The Autism Spectrum Disorder (ASD) is a mental disorder mainly characterized by a deficit in social behavior. It is believed that at least some of the patients with ASD could have a dysfunction in the oxytocin system. Intervention in this system could be a potential treatment for this condition.
Researcher Olga Peagarikano, from the UPV/EHU's Faculty of Medicine, and who has broad experience in the study of the neurobiological causes of autism and intervention in the oxytocin system, has contributed towards a piece of research carried out by a team at the University of California, Irvine.
‘Some of the patients with Autism Spectrum Disorder could have a dysfunction in the oxytocin system. Clinical trials with humans have demonstrated that when the amount of oxytocin is increased, there are certain aspects that improve in social interactions.’
Oxytocin is a natural hormone produced by the brain, and is involved in social behavior. The researcher said, "There have been some clinical trials with humans in which it has been demonstrated that when the amount of oxytocin is increased, there are certain aspects that improve in social interactions. Today there is as yet no treatment in autism to improve social behavior, but one of the most promising therapies for ASD is intervention in the oxytocin system."
In another recent publication, the researcher showed that a mouse autism model displayed reduced levels of oxytocin in the brain and that the administering of the hormone improved social behavior. To do this, she built a viral vector, a virus that has been modified so that it is not pathogenic, in other words, it does not cause any illness, to transfer an artificial receptor to the neurons that produce oxytocin in the mouse. This technique, known as DREADD (Designer Receptors Exclusively Activated by Designer Drugs), is a widely used technique in the study of neuronal circuits- it consists of transferring an artificial receptor to the relevant neurons, which will be activated or disabled exclusively through the administering of a specific drug to study the effect.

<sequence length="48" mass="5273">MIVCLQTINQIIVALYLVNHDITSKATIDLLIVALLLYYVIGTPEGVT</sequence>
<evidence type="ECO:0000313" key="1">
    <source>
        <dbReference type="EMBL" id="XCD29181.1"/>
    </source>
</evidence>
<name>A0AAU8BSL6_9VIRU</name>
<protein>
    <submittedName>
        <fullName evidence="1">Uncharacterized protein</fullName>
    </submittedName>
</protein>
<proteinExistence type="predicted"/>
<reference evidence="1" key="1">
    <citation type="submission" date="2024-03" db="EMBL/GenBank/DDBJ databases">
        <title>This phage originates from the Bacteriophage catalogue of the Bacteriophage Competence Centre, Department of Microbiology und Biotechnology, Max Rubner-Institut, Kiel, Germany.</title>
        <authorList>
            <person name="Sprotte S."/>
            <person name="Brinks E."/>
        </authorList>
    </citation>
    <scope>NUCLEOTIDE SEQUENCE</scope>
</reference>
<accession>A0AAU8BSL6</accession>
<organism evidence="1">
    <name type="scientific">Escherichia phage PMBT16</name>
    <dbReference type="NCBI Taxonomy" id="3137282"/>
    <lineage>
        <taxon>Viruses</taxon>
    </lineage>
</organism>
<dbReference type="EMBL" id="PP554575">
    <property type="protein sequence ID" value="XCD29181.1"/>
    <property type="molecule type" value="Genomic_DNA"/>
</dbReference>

Dr. Daniele Piomelli, a researcher at the University of California and expert in endocannabinoids, contacted Peagarikano to be able to use the vector developed by this Basque researcher in the DREADD technique in a study that has served to demonstrate that the release of oxytocin leads to an increase in the production of anandamide (an endogenous substance produced by the body and which acts on the cannabinoid receptors, the same receptors on which cannabis acts). Peagarikano said, "My involvement in this work was to share the viral vector needed for the DREADD technique and to supervise its use and offer advice to ensure that it was used successfully."
Peagarikano concluded, "The results obtained in the research suggest that one of the mechanisms by which oxytocin causes interpersonal relations to be perceived as pleasant could be through the release of anandamide. When the amount of anandamide was increased, the mice displayed a greater preference for interacting socially. When the oxytocin system is activated, both pharmacologically and through the DREADD technique, an increase in anandamide production occurs. Oxytocin is known to interact with other neurotransmitters in this system, such as serotonin and dopamine. This piece of work reveals a new component in the system, which could have implications when it comes to developing drugs for conditions affected by impairments in social behavior, such as autism, and based on the modulation of this circuit."